eXcentrer - Espaces identitaires

Randa Maddah, Emilie Serri, Guillermo Trejo, Kim Waldron

8 September
18 October 2020


Curators : Marthe Carrier, Stéphanie Chabot, Emmanuelle Choquette et Émilie Granjon

Citizens of the world, who exactly are we? Are the mirages of globalization levelling, or even erasing, our cultural, social and political affiliations for the benefit of a planetary economy that has no regard for borders and states? What are our territories? What are the underground sources? For this exhibition, Espaces identitaires, the artists have drawn on these registers. They propose works that address, in an intimate way, these filiations.

Randa Maddah's video takes us to the Golan Heights, her native land (the artist now lives in France), which borders Israel, Syria, Jordan and Lebanon. In a slow ritual of everyday gestures - she sweeps and cleans the place, furnishes the space, adorns it - the artist reappropriates a ruined house, destroyed during the Israeli bombings that took place in 1967. By occupying this abandoned house, the artist stages mechanisms of resistance and reappropriation.

Born in Montreal to a Belgian mother and a Syrian father, Émilie Serri examines her filiation with Syria, a country she has known very little. The video installation Green Screen (R0G255B0) consists of a luminous screen, a suspended green screen. On one side of the screen, we hear the voice of her father recounting fragments of his native Syria, interspersed with a synthetic voice referring to tourist guides. On the other side, projected, we can read sentences gathered on the web, extracted from the daily life of Syrians living there. No images: only words and writings remain, examining a real or fantasized experience of a country that is hardly accessible today.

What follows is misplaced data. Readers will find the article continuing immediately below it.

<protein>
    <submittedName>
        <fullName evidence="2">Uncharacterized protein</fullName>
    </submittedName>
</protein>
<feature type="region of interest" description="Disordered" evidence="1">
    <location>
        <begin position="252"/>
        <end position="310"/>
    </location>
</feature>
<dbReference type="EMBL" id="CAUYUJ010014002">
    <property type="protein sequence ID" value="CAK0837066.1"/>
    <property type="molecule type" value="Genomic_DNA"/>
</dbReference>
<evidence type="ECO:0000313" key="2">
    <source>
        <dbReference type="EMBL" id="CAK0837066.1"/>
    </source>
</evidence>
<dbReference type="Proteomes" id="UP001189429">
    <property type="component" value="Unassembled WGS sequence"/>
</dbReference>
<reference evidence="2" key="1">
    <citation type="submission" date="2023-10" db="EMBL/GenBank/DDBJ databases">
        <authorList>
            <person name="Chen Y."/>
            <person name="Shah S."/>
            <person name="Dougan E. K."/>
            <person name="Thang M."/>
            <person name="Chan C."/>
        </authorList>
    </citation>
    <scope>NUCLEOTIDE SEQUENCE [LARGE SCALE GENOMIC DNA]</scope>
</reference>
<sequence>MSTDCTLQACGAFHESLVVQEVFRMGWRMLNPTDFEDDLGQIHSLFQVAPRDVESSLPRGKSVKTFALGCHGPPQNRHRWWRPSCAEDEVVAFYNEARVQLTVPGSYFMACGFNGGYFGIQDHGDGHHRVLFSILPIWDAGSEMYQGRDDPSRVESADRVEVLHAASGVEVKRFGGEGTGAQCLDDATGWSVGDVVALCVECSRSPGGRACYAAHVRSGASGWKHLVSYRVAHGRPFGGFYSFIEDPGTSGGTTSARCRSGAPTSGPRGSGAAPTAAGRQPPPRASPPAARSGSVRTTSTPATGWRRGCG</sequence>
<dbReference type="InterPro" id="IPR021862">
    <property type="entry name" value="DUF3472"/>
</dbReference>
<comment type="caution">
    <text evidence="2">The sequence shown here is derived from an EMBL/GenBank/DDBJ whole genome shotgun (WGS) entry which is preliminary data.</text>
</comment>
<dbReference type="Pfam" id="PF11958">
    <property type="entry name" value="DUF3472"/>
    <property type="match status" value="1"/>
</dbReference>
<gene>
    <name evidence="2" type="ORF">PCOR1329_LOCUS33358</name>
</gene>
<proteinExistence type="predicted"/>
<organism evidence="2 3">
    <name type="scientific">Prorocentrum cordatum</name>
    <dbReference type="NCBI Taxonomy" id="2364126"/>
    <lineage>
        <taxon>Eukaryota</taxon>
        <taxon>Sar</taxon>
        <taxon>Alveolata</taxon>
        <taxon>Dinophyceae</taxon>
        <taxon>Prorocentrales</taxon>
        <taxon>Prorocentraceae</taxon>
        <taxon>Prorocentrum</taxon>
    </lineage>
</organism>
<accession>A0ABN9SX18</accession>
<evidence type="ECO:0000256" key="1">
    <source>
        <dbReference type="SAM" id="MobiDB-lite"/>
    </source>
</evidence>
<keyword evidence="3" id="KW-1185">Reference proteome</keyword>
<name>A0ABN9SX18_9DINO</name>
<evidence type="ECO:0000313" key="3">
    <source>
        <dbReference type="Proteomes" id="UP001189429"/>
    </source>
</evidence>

Guillermo Trejo, a Mexican artist living in Ottawa, offers us a work in which he draws the official line of his double identity: he brings together, in a single image, photographs taken from his two passports, the fronts of which he also reproduces, along with their serial numbers. For the series Protesta, of which he proposes here a new iteration, the artist extracts sentences from public and social media that he reinjects in the space of the gallery. In this way, he takes up the techniques of covering graffiti used by the Mexican government to mask the untimely display of flagrant dissent.

Kim Waldron's series Made in Québec, produced in China, presents the artist in a variety of work situations. She offers her time in recognition of the important Chinese contribution to the accessibility of consumer goods, from which the West largely benefits. Dressed in a gray lab coat, the artist can be seen cooking in a restaurant, delivering bottled water, making clothes and cleaning floors: these different performative contexts lead to reflections of a social or political nature.